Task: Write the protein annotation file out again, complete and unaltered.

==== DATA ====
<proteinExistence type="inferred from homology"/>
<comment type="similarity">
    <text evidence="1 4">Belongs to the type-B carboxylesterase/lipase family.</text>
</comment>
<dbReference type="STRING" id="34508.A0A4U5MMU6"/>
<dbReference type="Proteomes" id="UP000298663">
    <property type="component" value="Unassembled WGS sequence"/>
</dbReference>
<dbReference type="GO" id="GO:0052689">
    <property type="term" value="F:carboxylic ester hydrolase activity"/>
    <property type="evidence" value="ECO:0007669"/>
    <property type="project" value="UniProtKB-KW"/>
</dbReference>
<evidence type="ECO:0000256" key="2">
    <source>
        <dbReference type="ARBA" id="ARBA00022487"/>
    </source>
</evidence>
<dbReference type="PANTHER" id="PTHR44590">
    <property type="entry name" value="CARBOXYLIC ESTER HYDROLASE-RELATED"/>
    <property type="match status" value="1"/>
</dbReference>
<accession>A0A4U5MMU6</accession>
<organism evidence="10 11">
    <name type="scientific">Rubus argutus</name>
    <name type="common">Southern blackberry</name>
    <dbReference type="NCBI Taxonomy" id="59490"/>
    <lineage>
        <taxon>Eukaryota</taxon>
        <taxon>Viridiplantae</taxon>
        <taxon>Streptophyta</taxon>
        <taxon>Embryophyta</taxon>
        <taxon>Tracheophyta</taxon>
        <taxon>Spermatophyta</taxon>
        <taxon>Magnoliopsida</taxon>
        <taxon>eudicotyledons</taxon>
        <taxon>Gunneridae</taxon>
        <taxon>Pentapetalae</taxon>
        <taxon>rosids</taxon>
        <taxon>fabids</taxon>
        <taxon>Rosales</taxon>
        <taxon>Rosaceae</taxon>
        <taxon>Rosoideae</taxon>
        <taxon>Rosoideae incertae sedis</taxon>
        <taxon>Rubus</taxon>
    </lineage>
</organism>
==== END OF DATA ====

<proteinExistence type="inferred from homology"/>
<comment type="similarity">
    <text evidence="1 4">Belongs to the type-B carboxylesterase/lipase family.</text>
</comment>
<dbReference type="STRING" id="34508.A0A4U5MMU6"/>
<dbReference type="Proteomes" id="UP000298663">
    <property type="component" value="Unassembled WGS sequence"/>
</dbReference>
<dbReference type="GO" id="GO:0052689">
    <property type="term" value="F:carboxylic ester hydrolase activity"/>
    <property type="evidence" value="ECO:0007669"/>
    <property type="project" value="UniProtKB-KW"/>
</dbReference>
<evidence type="ECO:0000256" key="2">
    <source>
        <dbReference type="ARBA" id="ARBA00022487"/>
    </source>
</evidence>
<dbReference type="PANTHER" id="PTHR44590">
    <property type="entry name" value="CARBOXYLIC ESTER HYDROLASE-RELATED"/>
    <property type="match status" value="1"/>
</dbReference>
<accession>A0A4U5MMU6</accession>
<organism evidence="10 11">
    <name type="scientific">Rubus argutus</name>
    <name type="common">Southern blackberry</name>
    <dbReference type="NCBI Taxonomy" id="59490"/>
    <lineage>
        <taxon>Eukaryota</taxon>
        <taxon>Viridiplantae</taxon>
        <taxon>Streptophyta</taxon>
        <taxon>Embryophyta</taxon>
        <taxon>Tracheophyta</taxon>
        <taxon>Spermatophyta</taxon>
        <taxon>Magnoliopsida</taxon>
        <taxon>eudicotyledons</taxon>
        <taxon>Gunneridae</taxon>
        <taxon>Pentapetalae</taxon>
        <taxon>rosids</taxon>
        <taxon>fabids</taxon>
        <taxon>Rosales</taxon>
        <taxon>Rosaceae</taxon>
        <taxon>Rosoideae</taxon>
        <taxon>Rosoideae incertae sedis</taxon>
        <taxon>Rubus</taxon>
    </lineage>
</organism>